According to U.S. military sources, in November 2001 U.S. forces recovered a videotape from a destroyed house in Jalalabad, Afghanistan which showed Osama bin Laden talking to Khaled al-Harbi. In the tape, Osama seems to admit planning the attacks, though some dispute the translation provided. The tape was broadcast on various news networks in December 2001. In a 2004 video bin Laden appears to take full responsibility for the September 11 attacks.

The National Commission on Terrorist Attacks upon the United States, known as the 9-11 Commission, released its report on July 22, 2004, concluding that the attacks were conceived and implemented by al-Qaeda operatives. The commission reported that, while contacts with Iraq (along with several other Middle Eastern and African nations) had been made, it found no "collaborative relationship" between Iraq and al-Qaeda regarding the September 11 attacks. [6] ( The Commission also stated that "9/11 plotters eventually spent somewhere between $400,000 and $500,000 to plan and conduct their attack", but that the specific origin of the funds used to execute the attacks remained unknown. To date, no convictions have been made in association with the attacks.

The official reports claim that the Twin Towers fell because the force of the jets and the fire weakened the steel. The way in which the towers fell resembled a process called "controlled demolition". This is because they fell straight down, at a slightly lower velocity than that of an object in free-fall, with each floor showing little resistance. This has suggested to some that explosives were used and had been placed on every floor near all the steel joints of the building before September 11th. Such controlled demolitions can take up to two months to prepare. No credible evidence of any such conspiracy has ever been presented, and there were significant differences in the way the buildings fell from the collapse characteristic of a controlled demolition.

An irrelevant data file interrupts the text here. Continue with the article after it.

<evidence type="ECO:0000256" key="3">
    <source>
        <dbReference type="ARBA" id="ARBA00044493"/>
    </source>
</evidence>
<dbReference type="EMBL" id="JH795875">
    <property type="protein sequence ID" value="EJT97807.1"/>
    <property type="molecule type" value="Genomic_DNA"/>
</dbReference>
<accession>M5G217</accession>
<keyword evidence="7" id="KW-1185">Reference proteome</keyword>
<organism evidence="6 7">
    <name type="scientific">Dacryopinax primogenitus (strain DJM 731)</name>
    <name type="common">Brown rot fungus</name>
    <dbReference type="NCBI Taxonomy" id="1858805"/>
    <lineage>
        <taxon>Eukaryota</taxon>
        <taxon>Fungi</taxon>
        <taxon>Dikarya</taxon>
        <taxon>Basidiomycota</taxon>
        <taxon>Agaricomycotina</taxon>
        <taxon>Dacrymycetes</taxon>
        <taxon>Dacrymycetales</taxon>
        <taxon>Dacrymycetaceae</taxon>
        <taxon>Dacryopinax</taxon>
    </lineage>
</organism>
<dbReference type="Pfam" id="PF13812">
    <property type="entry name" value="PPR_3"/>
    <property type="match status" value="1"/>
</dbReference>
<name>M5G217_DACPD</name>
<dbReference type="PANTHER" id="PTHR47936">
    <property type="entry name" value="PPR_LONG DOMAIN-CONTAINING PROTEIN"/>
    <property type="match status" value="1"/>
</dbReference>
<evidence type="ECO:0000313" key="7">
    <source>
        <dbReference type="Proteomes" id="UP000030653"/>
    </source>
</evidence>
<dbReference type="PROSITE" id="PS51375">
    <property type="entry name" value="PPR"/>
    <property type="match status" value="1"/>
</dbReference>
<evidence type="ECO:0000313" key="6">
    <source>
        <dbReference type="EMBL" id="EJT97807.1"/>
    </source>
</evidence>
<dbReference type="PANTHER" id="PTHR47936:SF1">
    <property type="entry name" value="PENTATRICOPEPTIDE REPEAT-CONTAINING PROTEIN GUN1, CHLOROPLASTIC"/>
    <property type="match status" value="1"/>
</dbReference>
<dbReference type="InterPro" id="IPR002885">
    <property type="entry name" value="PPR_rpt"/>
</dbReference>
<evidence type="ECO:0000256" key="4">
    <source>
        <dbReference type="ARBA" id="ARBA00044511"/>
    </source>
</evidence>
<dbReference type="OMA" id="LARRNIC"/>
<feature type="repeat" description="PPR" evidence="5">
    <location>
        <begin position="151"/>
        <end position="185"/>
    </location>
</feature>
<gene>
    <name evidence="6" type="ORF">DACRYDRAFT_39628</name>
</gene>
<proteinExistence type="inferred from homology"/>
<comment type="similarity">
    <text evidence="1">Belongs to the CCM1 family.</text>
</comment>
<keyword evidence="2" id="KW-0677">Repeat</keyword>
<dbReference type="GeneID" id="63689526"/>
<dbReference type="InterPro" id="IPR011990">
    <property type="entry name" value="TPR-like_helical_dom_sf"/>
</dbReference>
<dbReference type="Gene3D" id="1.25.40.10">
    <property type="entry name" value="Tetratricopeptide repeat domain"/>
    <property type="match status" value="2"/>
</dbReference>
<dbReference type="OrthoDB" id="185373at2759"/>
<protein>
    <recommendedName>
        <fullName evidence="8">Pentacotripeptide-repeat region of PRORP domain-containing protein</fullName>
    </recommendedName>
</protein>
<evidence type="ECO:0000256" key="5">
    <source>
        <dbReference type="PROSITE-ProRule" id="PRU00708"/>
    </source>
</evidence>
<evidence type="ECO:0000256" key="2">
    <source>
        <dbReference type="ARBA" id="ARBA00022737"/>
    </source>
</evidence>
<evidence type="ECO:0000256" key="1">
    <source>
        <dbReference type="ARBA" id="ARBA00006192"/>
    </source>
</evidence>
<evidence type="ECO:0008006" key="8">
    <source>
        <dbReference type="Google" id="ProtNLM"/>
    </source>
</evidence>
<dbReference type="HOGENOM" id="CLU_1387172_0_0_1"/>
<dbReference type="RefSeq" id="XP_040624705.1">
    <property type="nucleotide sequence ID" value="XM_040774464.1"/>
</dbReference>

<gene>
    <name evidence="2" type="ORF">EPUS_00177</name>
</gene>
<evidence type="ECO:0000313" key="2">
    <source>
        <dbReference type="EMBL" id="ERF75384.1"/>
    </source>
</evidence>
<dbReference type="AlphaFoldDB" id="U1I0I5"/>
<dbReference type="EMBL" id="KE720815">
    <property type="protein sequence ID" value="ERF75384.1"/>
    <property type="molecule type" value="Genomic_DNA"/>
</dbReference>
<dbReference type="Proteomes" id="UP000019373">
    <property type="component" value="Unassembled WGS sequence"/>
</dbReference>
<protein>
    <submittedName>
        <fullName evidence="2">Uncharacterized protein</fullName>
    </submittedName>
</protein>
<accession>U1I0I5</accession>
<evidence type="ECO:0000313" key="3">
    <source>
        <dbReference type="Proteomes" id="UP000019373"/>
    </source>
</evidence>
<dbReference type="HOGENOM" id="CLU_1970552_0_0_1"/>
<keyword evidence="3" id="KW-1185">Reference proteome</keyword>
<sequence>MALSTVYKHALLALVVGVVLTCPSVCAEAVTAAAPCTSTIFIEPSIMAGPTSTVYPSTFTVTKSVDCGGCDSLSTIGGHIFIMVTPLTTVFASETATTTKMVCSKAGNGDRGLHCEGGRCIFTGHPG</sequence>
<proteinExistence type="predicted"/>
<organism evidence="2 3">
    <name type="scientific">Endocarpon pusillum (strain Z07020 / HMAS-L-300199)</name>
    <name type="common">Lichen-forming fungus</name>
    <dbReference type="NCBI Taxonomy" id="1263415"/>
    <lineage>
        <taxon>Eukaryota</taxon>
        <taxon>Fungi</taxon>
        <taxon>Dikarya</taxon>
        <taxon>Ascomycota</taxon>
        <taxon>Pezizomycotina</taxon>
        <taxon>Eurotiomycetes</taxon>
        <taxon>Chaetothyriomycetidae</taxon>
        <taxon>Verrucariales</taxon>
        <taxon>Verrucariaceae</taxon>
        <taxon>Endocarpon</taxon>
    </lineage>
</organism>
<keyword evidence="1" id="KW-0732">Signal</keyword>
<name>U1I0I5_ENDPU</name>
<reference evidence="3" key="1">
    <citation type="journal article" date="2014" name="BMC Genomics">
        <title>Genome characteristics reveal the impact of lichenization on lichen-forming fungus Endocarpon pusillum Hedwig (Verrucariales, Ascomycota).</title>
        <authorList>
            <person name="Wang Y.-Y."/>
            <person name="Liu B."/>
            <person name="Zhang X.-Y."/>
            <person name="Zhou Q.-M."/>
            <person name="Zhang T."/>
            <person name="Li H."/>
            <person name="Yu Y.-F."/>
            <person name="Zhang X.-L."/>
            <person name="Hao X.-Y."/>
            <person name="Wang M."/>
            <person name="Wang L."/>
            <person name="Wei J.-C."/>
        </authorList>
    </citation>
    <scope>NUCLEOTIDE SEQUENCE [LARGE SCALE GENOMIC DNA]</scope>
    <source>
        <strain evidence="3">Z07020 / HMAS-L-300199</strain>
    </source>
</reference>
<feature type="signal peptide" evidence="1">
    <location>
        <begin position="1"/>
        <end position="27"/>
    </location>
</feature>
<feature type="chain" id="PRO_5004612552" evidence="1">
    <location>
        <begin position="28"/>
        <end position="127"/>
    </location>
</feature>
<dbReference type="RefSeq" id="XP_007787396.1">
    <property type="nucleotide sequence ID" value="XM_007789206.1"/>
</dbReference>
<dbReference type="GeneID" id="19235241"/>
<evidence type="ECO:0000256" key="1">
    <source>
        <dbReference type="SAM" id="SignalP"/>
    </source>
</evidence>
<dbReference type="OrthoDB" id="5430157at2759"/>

Al-Qaeda had previously been involved in several attacks on American targets, notably the American embassies in Kenya and Tanzania and the USS Cole in Yemen. The September 11th attacks were consistent with their campaign against the United States, undertaken because of perceived American support for Israel's oppression of fellow Arab Muslims in Palestine, and American support for dictatorial regimes in the Middle East which al-Qaeda opposes (e.g. Saudi Arabia, Egypt, Tunisia, Yemen, and Jordan).

The book Al Qaeda: The true story of radical Islam by Jason Burke asserts that in the broader picture, Al-Qaeda's intent from the start was to unite nationalistic factions of militant Islam into a common world view, and to encourage and provide support for attacks against what it saw as the main enemies of a future Islamic "world order".